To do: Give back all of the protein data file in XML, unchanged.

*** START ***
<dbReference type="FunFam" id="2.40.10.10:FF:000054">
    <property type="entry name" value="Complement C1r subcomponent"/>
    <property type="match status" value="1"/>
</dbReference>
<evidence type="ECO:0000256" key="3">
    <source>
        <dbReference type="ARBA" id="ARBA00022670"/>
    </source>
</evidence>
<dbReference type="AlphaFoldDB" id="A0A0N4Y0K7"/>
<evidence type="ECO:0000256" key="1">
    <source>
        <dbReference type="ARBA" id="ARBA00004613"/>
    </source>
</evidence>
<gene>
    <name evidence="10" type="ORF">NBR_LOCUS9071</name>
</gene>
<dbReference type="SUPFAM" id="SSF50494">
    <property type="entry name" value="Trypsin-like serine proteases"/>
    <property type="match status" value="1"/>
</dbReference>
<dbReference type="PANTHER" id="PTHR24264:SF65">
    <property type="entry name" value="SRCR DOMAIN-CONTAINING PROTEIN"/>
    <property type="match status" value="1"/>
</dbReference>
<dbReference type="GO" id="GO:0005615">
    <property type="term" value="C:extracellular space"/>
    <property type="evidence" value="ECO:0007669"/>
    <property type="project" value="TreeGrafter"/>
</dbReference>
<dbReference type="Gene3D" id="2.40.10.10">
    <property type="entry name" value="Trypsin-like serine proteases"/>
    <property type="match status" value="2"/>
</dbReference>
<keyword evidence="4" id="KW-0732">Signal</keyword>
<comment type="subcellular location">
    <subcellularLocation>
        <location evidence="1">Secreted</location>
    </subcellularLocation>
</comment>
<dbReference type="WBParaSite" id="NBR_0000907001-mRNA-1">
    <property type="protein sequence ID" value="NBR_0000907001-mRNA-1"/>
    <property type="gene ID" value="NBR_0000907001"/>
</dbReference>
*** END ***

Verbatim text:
<dbReference type="FunFam" id="2.40.10.10:FF:000054">
    <property type="entry name" value="Complement C1r subcomponent"/>
    <property type="match status" value="1"/>
</dbReference>
<evidence type="ECO:0000256" key="3">
    <source>
        <dbReference type="ARBA" id="ARBA00022670"/>
    </source>
</evidence>
<dbReference type="AlphaFoldDB" id="A0A0N4Y0K7"/>
<evidence type="ECO:0000256" key="1">
    <source>
        <dbReference type="ARBA" id="ARBA00004613"/>
    </source>
</evidence>
<gene>
    <name evidence="10" type="ORF">NBR_LOCUS9071</name>
</gene>
<dbReference type="SUPFAM" id="SSF50494">
    <property type="entry name" value="Trypsin-like serine proteases"/>
    <property type="match status" value="1"/>
</dbReference>
<dbReference type="PANTHER" id="PTHR24264:SF65">
    <property type="entry name" value="SRCR DOMAIN-CONTAINING PROTEIN"/>
    <property type="match status" value="1"/>
</dbReference>
<dbReference type="GO" id="GO:0005615">
    <property type="term" value="C:extracellular space"/>
    <property type="evidence" value="ECO:0007669"/>
    <property type="project" value="TreeGrafter"/>
</dbReference>
<dbReference type="Gene3D" id="2.40.10.10">
    <property type="entry name" value="Trypsin-like serine proteases"/>
    <property type="match status" value="2"/>
</dbReference>
<keyword evidence="4" id="KW-0732">Signal</keyword>
<comment type="subcellular location">
    <subcellularLocation>
        <location evidence="1">Secreted</location>
    </subcellularLocation>
</comment>
<dbReference type="WBParaSite" id="NBR_0000907001-mRNA-1">
    <property type="protein sequence ID" value="NBR_0000907001-mRNA-1"/>
    <property type="gene ID" value="NBR_0000907001"/>
</dbReference>